INDEPENDENT NEWS

Wheel-less Buses Claim Auckland footpaths

Published: Fri 3 Oct 2003 01:12 PM
Wheel-less Buses Claim Auckland footpaths
29 September 2003
Children and mayors across the Auckland region are tightening their laces for International Walk to School Week from the 6th – 10th October, celebrating the local success of walking school buses (WSBs).
International Walk to School Day, on Wednesday 8th October, will see mayors take to the streets with some of the 60 walking school buses currently operating around the region.
Around 1,600 school children and 900 parents in the Auckland region are helping to reduce congestion by saving nearly 1,260 car trips per day around school communities. A WSB provides a safe option for children as young as five to walk to and from school. An adult “driver” takes the lead and a “conductor” walks behind, with official stops along the way.
Auckland Regional Council Passenger Transport Chairwoman, Catherine Harland, says the reduced congestion experienced on Auckland roads during school holidays reminds us why reducing car trips to school is a highly effective way of tackling Auckland’s car congestion.
“Parents taking children to and from school in cars contributes to much of the roading gridlock every weekday but often kids prefer to walk,” she says.
“Walking school buses are an example of community-led partnerships delivering real results. International Walk to School Week and Day is an excellent opportunity for mayors and local politicians to show support for the commitment of many volunteer parents and encourage more schools to adopt the initiative. As well as parents of young children everyone who wants to reduce car congestion should take a walk on International Walk to School Day.”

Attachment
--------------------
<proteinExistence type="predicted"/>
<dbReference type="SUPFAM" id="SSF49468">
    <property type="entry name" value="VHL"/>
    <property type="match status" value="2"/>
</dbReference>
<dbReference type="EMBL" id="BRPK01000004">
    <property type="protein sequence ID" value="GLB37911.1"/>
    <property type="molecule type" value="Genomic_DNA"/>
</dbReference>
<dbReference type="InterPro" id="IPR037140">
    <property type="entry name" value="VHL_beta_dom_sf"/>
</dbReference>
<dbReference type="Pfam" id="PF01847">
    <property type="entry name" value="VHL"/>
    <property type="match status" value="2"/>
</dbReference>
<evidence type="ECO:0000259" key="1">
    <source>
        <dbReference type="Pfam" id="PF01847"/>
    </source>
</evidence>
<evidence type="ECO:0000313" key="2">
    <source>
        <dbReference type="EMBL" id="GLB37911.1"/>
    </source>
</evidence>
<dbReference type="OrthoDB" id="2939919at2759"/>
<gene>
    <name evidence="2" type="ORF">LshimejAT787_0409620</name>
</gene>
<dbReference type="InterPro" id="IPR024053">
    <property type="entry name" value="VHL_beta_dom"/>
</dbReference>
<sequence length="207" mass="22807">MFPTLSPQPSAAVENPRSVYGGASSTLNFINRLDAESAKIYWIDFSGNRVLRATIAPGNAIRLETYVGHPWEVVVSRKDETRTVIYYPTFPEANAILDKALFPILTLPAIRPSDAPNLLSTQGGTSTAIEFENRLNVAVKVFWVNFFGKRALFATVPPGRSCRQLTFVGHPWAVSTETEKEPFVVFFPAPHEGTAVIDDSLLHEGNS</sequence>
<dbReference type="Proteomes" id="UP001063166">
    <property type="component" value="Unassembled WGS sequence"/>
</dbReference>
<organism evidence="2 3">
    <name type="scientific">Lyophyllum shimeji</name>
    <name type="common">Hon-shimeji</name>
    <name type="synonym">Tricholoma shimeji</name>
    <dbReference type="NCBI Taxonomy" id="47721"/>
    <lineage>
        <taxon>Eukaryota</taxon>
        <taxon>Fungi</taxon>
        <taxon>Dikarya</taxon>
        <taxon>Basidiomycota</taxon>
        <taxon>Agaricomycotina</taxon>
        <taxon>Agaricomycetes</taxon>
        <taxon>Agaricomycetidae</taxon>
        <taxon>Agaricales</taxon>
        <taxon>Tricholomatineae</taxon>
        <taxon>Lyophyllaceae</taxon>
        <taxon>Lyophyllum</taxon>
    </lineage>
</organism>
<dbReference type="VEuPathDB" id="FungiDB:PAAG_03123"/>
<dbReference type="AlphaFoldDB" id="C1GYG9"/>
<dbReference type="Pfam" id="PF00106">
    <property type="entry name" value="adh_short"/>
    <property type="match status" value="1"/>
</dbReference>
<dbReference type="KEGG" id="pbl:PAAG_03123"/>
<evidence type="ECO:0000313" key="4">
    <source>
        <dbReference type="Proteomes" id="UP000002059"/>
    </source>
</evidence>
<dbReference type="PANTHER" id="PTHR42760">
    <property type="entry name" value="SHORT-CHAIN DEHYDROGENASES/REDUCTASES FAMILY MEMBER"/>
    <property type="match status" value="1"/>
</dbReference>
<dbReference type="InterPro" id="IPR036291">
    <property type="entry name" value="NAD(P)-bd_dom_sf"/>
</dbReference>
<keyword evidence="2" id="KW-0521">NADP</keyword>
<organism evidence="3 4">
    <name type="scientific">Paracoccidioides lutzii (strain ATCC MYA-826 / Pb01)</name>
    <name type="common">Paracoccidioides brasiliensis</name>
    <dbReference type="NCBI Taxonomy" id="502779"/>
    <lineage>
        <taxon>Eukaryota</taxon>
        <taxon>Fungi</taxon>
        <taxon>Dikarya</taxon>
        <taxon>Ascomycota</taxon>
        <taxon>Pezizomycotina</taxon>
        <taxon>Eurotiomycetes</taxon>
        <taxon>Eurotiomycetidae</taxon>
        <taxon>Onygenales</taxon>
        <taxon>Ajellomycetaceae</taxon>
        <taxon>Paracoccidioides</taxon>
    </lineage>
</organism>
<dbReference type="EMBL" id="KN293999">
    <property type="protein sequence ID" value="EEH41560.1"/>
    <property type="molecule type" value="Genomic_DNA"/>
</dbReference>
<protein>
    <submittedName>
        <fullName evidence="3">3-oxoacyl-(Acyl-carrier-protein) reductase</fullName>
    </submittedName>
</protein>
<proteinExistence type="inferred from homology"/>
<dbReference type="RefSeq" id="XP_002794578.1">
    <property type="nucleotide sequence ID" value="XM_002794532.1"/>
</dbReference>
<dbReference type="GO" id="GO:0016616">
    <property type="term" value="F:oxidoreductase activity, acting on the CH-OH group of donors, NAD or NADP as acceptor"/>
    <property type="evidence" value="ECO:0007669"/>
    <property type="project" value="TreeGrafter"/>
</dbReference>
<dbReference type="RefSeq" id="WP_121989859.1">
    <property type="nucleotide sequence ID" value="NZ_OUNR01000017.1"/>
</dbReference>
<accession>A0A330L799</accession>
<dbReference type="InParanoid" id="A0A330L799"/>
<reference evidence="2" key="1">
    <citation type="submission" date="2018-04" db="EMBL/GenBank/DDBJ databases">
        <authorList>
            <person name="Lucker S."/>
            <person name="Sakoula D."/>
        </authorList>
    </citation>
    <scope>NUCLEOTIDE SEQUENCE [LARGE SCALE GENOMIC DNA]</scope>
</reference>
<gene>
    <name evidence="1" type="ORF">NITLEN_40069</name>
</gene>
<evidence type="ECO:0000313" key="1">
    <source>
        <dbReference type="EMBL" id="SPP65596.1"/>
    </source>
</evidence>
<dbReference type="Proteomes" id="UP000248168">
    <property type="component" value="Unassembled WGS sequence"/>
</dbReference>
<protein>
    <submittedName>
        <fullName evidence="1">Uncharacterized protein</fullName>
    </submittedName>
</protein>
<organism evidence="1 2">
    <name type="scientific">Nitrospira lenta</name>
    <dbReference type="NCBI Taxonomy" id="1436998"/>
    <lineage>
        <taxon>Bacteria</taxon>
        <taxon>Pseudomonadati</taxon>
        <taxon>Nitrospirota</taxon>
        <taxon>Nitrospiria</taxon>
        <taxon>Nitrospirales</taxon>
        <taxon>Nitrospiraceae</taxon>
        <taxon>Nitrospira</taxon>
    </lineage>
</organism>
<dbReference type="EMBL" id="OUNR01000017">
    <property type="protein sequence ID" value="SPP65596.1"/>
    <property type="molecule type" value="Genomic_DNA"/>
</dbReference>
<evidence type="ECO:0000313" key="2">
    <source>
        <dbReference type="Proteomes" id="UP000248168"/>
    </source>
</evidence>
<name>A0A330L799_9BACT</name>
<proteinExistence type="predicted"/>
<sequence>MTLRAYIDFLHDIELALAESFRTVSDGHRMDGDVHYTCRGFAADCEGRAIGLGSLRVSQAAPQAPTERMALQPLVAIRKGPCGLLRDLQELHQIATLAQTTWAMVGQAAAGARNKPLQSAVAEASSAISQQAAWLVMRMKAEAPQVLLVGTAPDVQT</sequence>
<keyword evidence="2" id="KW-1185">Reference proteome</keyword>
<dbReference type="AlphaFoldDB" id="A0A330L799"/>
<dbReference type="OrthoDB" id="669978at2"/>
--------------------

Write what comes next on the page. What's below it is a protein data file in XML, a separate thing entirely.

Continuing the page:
Walking school buses also address the road safety concerns of schools and parents. High traffic volumes, the presence of parked cars and lack of adult accompaniment are known risk factors for child pedestrian injury.
Over 30% of all pedestrian related injury crashes in the Auckland region involve school-aged children. Children who learn safe walking behaviour are more likely to turn that behaviour into safe road user practices as adults.
WSB routes currently cover around 120 kilometres of roads in the Auckland region, and have an average length of 1.2 kilometres. The first WSB was Gladstone Primary School's 'Zippy's Walking Bus' launched in 1999. Funding from Infrastructure Auckland, administered by RoadSafe Auckland, has enabled the expansion of the scheme throughout the region.
ENDS

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